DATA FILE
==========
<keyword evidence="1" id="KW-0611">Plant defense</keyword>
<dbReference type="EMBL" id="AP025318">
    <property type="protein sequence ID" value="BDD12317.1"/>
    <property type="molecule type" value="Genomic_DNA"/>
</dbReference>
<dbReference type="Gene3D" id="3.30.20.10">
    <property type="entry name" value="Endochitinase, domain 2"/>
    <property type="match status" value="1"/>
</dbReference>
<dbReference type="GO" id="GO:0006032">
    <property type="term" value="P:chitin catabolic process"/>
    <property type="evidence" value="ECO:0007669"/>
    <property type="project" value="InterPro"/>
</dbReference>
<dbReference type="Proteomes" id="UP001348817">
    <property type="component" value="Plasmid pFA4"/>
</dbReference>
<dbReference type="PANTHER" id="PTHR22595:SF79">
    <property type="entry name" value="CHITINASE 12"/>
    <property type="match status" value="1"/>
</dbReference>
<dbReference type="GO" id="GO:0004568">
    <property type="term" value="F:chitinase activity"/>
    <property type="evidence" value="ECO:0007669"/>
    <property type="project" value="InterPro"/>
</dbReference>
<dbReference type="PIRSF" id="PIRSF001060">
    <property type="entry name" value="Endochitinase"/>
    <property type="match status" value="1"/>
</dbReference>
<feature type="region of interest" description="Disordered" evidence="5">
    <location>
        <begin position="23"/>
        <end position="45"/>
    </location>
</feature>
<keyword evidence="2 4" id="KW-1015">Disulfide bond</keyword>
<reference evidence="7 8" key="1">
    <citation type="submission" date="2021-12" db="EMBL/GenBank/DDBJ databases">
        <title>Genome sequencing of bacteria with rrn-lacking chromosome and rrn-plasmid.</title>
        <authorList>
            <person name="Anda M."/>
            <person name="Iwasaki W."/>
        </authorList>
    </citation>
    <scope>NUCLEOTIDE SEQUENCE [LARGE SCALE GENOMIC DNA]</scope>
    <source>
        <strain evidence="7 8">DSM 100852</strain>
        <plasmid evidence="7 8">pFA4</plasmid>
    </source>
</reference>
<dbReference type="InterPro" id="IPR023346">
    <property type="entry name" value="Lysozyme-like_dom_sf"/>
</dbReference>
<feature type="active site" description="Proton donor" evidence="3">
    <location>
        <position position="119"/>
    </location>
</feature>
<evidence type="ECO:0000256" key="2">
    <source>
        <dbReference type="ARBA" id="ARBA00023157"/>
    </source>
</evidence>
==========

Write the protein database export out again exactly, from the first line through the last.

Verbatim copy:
<keyword evidence="1" id="KW-0611">Plant defense</keyword>
<dbReference type="EMBL" id="AP025318">
    <property type="protein sequence ID" value="BDD12317.1"/>
    <property type="molecule type" value="Genomic_DNA"/>
</dbReference>
<dbReference type="Gene3D" id="3.30.20.10">
    <property type="entry name" value="Endochitinase, domain 2"/>
    <property type="match status" value="1"/>
</dbReference>
<dbReference type="GO" id="GO:0006032">
    <property type="term" value="P:chitin catabolic process"/>
    <property type="evidence" value="ECO:0007669"/>
    <property type="project" value="InterPro"/>
</dbReference>
<dbReference type="Proteomes" id="UP001348817">
    <property type="component" value="Plasmid pFA4"/>
</dbReference>
<dbReference type="PANTHER" id="PTHR22595:SF79">
    <property type="entry name" value="CHITINASE 12"/>
    <property type="match status" value="1"/>
</dbReference>
<dbReference type="GO" id="GO:0004568">
    <property type="term" value="F:chitinase activity"/>
    <property type="evidence" value="ECO:0007669"/>
    <property type="project" value="InterPro"/>
</dbReference>
<dbReference type="PIRSF" id="PIRSF001060">
    <property type="entry name" value="Endochitinase"/>
    <property type="match status" value="1"/>
</dbReference>
<feature type="region of interest" description="Disordered" evidence="5">
    <location>
        <begin position="23"/>
        <end position="45"/>
    </location>
</feature>
<keyword evidence="2 4" id="KW-1015">Disulfide bond</keyword>
<reference evidence="7 8" key="1">
    <citation type="submission" date="2021-12" db="EMBL/GenBank/DDBJ databases">
        <title>Genome sequencing of bacteria with rrn-lacking chromosome and rrn-plasmid.</title>
        <authorList>
            <person name="Anda M."/>
            <person name="Iwasaki W."/>
        </authorList>
    </citation>
    <scope>NUCLEOTIDE SEQUENCE [LARGE SCALE GENOMIC DNA]</scope>
    <source>
        <strain evidence="7 8">DSM 100852</strain>
        <plasmid evidence="7 8">pFA4</plasmid>
    </source>
</reference>
<dbReference type="InterPro" id="IPR023346">
    <property type="entry name" value="Lysozyme-like_dom_sf"/>
</dbReference>
<feature type="active site" description="Proton donor" evidence="3">
    <location>
        <position position="119"/>
    </location>
</feature>
<evidence type="ECO:0000256" key="2">
    <source>
        <dbReference type="ARBA" id="ARBA00023157"/>
    </source>
</evidence>